I've admitted that I'm prone to bouts of tears with little provocation right now. But to this morning's article set me off again. I'm not trying to play the martyr, but I've suffered a great deal at the hands of fibromyalgia (or whatever the hell you want to call this group of difficult, unpleasant symptoms) for over a decade now -- and perhaps the biggest disservice I've done to others with this condition (and myself) is my pride-driven ability to hide it from those around me. (Ask nearly anyone who knows me -- only a select few know how much pain and exhaustion I'm usually coping with.)

I'm willing to field accusations of being reactionary but I also think the article is sloppy journalism. I think it takes a very limited and superficial "is it or isn't it?" glance at fibromyalgia, inspired, apparently by the FDA's recent approval of Lyrica as a drug for fibromyalgia -- without talking to patients or even providing a full, clear scope of the symptoms afflicting fibromyalgia patients. I understand the article's assertion that drug companies have a very real and lucrative motive for wanting to promote fibromyalgia as "real." But that doesn't actually mean it isn't. It doesn't mean that the suffering of all these people is imaginary.

I actually went to my doctor last month to talk to her about Lyrica. She wasn't gung-ho about putting me on something relatively new to the market, with no long-term data on its effects and I appreciated her perspective. Instead, we talked about Effexor, which I'd been taking for over a decade, and how much it seemed to be helping me and if it was time to try something new. Thus, we decided that I would come off Effexor and try neurontin, a drug that has many applications, not the least of which is pain relief.

I did some research on withdrawal from Effexor and, by all accounts, it is unpleasant at best and brutal at worst. I've spent the past few weeks weaning off to the lowest prescribed dose and yesterday was my first day without any Effexor in my system. And it has, to be honest, been lousy. In addition to the weeping jags, I feel constantly dizzy and off balance. I have what feel like small jolts of electricity going through my body, especially when I move my eyes quickly from one location to another or turn my head quickly. It is deeply, deeply unpleasant and unsettling...but it seems to be par for the course in getting off this drug, upon which my neurological system has depended for 11 years.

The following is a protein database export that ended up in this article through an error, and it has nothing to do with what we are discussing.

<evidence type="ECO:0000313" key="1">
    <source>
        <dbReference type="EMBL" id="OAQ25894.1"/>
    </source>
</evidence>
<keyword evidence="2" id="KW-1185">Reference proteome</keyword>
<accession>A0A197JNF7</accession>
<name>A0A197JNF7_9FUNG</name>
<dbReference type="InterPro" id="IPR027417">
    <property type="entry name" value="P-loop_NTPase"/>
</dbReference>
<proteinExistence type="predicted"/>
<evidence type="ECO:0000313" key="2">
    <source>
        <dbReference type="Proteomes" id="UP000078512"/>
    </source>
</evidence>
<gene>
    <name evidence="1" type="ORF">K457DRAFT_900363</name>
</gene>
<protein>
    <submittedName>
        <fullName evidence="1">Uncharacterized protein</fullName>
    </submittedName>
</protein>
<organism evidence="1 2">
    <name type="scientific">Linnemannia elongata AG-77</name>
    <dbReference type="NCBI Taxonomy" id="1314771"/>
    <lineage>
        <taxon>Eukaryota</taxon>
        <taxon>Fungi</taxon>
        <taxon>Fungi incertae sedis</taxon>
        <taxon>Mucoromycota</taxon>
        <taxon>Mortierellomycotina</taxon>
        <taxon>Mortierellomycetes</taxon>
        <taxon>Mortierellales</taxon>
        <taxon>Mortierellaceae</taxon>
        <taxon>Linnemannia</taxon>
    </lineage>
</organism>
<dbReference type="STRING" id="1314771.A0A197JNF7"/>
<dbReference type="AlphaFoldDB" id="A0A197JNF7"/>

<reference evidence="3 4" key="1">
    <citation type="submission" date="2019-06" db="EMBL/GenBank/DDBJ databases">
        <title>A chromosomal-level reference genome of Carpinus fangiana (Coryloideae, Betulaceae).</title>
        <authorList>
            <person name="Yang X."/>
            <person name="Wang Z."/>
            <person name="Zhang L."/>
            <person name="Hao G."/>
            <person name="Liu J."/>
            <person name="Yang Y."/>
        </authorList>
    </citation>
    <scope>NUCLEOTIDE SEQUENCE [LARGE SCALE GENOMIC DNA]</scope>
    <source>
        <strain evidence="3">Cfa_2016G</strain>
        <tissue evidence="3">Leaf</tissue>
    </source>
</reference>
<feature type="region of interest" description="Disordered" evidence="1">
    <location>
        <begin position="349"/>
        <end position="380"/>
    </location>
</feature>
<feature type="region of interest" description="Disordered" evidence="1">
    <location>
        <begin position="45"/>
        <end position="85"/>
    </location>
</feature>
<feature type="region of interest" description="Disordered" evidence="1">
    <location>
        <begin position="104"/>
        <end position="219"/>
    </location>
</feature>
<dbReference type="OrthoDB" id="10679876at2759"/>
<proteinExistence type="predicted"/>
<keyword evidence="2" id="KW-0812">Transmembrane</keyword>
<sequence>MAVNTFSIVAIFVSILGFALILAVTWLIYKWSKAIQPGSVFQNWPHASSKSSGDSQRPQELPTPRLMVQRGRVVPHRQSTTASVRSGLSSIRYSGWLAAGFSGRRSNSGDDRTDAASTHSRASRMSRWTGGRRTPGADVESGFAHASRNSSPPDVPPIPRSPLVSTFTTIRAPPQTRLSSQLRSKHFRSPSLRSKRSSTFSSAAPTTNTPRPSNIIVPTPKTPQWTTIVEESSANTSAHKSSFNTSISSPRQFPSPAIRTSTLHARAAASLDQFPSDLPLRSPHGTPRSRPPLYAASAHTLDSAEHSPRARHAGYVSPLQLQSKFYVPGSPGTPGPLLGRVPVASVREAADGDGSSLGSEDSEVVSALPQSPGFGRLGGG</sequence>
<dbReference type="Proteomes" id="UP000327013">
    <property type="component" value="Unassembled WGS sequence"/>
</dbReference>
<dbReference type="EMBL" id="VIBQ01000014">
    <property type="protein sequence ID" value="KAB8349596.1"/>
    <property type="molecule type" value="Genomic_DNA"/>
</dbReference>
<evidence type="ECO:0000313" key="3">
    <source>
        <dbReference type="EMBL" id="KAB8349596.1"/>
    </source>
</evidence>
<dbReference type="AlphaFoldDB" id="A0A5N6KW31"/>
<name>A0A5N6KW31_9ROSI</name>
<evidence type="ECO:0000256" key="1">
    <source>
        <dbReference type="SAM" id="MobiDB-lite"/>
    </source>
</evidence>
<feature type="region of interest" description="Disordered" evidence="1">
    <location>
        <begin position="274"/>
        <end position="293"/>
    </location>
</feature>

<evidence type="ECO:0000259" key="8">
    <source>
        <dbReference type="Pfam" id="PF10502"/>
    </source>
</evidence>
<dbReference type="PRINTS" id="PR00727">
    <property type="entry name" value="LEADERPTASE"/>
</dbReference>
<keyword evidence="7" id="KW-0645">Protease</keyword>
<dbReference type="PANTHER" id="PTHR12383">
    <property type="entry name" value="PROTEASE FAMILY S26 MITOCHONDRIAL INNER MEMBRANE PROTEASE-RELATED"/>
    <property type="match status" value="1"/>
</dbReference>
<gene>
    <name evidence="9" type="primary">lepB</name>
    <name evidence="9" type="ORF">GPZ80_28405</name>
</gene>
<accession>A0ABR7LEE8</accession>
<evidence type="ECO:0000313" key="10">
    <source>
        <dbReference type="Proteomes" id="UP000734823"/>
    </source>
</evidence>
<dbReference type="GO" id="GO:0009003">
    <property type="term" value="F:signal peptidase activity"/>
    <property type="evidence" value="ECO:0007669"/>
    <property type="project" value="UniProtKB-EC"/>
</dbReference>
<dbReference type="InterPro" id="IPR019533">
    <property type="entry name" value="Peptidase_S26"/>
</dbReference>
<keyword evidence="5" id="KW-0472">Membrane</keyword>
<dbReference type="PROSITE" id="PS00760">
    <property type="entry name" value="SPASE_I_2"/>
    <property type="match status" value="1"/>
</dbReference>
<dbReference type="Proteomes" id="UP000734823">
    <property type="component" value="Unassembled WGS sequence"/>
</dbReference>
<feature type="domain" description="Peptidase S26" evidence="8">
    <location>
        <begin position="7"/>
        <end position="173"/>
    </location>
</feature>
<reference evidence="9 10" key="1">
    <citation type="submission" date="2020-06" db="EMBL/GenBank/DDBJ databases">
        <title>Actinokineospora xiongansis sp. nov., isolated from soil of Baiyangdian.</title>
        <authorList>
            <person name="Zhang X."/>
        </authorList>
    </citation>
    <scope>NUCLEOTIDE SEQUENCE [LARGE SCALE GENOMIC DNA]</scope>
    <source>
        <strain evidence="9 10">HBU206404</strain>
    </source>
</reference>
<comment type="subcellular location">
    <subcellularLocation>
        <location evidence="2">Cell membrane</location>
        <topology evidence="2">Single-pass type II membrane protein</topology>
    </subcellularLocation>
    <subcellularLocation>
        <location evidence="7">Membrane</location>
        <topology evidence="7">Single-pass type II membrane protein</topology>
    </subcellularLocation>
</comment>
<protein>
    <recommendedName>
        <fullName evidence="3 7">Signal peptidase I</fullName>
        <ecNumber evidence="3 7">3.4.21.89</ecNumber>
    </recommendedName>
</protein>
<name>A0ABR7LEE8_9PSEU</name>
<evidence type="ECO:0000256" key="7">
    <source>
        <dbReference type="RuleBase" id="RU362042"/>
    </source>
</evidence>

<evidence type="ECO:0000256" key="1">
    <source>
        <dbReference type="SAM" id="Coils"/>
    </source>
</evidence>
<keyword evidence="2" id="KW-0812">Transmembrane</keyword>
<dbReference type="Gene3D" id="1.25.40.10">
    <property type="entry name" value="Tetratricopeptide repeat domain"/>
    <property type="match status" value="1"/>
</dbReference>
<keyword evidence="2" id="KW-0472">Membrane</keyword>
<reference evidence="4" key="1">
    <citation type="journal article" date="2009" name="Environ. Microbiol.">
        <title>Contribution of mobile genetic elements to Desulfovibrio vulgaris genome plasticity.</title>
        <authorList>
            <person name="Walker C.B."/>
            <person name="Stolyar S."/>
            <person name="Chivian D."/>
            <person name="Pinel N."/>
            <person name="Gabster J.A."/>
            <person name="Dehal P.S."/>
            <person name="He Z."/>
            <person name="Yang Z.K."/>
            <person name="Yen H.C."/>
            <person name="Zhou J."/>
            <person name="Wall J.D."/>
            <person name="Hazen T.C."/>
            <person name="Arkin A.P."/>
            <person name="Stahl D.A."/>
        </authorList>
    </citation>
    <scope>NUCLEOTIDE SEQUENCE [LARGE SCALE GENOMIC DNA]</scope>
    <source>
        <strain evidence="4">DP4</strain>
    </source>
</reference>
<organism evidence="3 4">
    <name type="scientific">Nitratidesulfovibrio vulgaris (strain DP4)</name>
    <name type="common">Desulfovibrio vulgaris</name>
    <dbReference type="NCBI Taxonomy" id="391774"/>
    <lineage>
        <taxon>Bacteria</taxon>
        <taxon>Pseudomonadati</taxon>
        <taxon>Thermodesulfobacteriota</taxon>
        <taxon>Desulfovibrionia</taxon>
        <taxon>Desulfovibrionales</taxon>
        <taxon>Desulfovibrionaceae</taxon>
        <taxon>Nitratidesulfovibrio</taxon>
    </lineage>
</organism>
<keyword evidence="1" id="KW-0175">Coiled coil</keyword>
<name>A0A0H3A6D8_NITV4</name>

It's possible that these symptoms could worsen, although I hope not. And it's likely they'll continue like this for a while, although whether that means three weeks or six months remains to be seen. So what's my point in telling you all of this? Partly just because it's what's happening to me right now and that's what I write about here. But also, perhaps more importantly, because I think it's pretty obvious that a sane person wouldn't put herself through any of this if there weren't a very real condition for which she hopes to seek relief. No matter what you want to call that condition.

Irritable much?

Man. I'm in a mood today. I'm trying very hard to bear in mind that it's probably largely due to my change in fibromyalgia medications, that I am exhausted from the new one and grouchy from withdrawing from the old one. And the fact that it's grey and rainy again, doesn't help. But really. I just got back from the Y where I had a pretty good workout that left me in a relatively good mood. However, trying to exit the Y parking lot, I got stuck two cars behind an older gentleman. I couldn't see clearly from my car, but the exit gate wasn't lifting, so obviously there was some sort of error -- whether user problem or faulty system, I didn't know. All I know is that we weren't moving and I could see him pressing the call button for help a couple of times.

Since I was at the end of the line, I backed my car up and went inside to tell the front desk. Now, it should be noted there were four YMCA employees behind the desk at this point. I asked them if they knew that there was a man stuck at the exit. To my surprise, two of them replied that they did know. "He's too close to the gate," one said. "He needs to back up." Another said, "You mean the elderly gentleman? When he calls back up here again, we can buzz him out."

To which I responded, perhaps not patiently, that there were cars behind his and that somebody needed to go down there and help him. Which one of them did, but not without a distinct look of annoyance passing across his face.